No – I did not see a really creative site; something that could sustain interest for many years to come. For example, at the Main Library it would be fascinating to hear some passages from a classic book or just someone’s poetry projected into the recesses and caverns of the main foyer with strategically placed speakers and lighting. Perhaps the added light show following the spoken words would elicit brighter or darker lights, greater or lesser volume – more basso, or not? But it would be an audience customized entertainment. Very sustaining of curiosity and interest.
No – I did not see at the Bata Shoe Museum – the Whats Under Foot display. Where couples step into various colored pigments of their choice that they then walk, dance, tiptoe and other wise leave their footmarks across a paper canvas. The canvas starts anew every half hour, and the creative possibilities are endless. A picture of the various Walk-on Canvas’ is projected onto the ceiling of the museum. I would come to the Bata anytime they put on that show!
No-I did not see at any of the Scotibank stations, ROM or any of the Yorkville Galleries offering Nuit Blanchers an Images de Nuit Blanche Wailing wall. A place where their digital pictures could be downloaded and then projected on a giant screen showing people what pictures and images hadbeen taken by and therefore attracted others. This would require a good image gallery DJ – but the various camera clubs like TGPA_Toronto Guild of Photographic Artists and TCC-Toronto Camera Clubbers have the skills to put together superb instant slideshows with sound, poetry, or musical interludes.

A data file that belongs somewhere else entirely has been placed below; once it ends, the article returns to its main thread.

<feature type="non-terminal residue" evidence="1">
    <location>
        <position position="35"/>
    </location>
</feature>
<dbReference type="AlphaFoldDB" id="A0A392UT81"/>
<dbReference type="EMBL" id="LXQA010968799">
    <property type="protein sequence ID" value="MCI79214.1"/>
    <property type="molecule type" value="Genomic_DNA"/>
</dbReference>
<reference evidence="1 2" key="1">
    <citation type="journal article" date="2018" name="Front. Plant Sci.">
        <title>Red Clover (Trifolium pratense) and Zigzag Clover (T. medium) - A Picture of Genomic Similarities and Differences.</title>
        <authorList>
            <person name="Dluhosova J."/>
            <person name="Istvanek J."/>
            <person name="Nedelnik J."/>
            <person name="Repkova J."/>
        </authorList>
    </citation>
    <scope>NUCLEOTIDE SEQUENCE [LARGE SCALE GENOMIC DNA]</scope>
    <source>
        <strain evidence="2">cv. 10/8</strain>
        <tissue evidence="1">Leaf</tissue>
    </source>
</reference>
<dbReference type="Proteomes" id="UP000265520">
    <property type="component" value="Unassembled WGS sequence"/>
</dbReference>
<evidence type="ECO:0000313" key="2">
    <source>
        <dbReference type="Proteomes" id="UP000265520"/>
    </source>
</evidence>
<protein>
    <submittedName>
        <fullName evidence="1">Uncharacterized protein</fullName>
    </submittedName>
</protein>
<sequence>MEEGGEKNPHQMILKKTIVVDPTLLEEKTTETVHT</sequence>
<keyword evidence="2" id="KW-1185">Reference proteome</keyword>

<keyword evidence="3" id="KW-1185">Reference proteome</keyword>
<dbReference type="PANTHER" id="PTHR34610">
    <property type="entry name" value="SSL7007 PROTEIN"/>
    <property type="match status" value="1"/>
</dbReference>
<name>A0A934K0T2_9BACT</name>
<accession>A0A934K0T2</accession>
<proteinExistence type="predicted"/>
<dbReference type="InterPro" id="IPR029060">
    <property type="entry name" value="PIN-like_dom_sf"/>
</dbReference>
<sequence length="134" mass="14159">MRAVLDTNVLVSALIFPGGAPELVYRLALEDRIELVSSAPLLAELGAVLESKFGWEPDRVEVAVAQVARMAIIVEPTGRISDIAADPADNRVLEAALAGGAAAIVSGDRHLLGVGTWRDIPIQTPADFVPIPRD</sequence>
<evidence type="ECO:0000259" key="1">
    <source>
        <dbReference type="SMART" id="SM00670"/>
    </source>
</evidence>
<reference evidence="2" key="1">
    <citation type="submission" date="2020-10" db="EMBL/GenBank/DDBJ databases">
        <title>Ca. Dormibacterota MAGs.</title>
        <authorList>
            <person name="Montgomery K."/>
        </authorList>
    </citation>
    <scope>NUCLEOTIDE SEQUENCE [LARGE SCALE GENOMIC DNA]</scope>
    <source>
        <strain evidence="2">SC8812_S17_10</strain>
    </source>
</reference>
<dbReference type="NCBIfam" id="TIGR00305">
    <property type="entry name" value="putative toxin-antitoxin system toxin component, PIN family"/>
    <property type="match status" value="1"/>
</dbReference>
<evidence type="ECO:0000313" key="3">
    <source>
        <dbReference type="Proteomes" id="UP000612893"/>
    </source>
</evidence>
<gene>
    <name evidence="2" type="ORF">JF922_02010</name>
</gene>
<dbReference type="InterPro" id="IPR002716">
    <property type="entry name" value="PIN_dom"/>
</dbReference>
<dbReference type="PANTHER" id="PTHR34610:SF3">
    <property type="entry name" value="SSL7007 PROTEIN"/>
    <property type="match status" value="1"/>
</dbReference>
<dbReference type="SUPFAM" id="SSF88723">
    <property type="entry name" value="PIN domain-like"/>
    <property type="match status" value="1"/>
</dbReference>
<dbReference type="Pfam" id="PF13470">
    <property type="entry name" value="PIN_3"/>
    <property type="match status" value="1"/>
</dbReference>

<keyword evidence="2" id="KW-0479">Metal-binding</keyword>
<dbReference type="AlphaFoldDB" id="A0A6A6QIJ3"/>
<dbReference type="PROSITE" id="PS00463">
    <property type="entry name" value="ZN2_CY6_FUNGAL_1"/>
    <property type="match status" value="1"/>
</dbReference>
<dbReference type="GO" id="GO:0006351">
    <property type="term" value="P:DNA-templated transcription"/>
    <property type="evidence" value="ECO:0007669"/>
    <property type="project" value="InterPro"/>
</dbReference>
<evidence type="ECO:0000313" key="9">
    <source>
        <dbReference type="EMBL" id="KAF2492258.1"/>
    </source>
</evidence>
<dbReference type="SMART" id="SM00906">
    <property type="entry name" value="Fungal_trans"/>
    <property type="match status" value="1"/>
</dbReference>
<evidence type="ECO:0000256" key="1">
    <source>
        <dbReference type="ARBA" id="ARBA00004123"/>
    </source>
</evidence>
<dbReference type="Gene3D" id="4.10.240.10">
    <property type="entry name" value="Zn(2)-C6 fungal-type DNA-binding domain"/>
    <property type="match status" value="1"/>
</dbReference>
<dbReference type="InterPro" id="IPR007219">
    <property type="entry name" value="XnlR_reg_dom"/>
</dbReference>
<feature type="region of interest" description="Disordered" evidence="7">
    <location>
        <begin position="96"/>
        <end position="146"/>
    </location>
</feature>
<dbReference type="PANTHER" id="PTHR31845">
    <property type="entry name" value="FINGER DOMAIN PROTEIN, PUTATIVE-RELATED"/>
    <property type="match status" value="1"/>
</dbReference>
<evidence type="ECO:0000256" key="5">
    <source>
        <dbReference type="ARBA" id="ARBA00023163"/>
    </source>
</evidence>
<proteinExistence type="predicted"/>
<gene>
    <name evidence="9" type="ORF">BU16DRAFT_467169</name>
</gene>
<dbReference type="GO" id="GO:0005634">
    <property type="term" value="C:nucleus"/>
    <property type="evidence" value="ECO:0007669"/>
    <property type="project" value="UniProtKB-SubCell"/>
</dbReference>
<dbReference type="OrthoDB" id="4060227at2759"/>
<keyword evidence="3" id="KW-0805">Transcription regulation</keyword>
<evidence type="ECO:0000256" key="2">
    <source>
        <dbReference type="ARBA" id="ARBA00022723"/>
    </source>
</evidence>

No- profit taking, rather the images used would be shared and any subsequent sales would go to an appropriate charity;
No – I did not see OCAD, which definitely has the skills, getting its Nuit Blanchers to participate in creative exercises. Perhaps a giant paper mache’ creation with posted photos of the evolving creation. Or perhaps a rocks, fabric and wood sculpture garden that changes like the Bata Museum, every half hour, starting a new. Again picture posts of what had happened through the night as rocks, fabric wood and plastic are used to build a sculpture by the stream of visitors. Perhaps an OCAD mentor to get the sculpture started on the hour – then the peoples work starting at the half hour. Then again, perhaps a simple display of relative color projected on to various screens and fabrics – with the play of shadows from various masks. An exercise in Lighting Design that the Opera or National Ballet might want to participate in.

So in general Nuit Blanche was again a success – because it did elementary creative things – make the strange suddenly familiar, making the familiar seem strange and enchanting in new ways. But this formula will wear off. Nuit Blanche will become Panned Night and awfully soon if the exhibit does not inject some novel creative participation at its various venues. And I can see Sony, Nikon, Bay Bloor Radio, the Academy of Graphics, Ryerson, and many other only too anxious to help for the one-night only booths required to make the creative experience a learning experience. Now the trick will be to make the advertising discrete and the learning experience paramount. Good luck ScotiaBank.

See thetheFollowing Coverage of Nuit Blanche here:

Pix of Toronto – Nuit Blanche at Toronto’s Main Library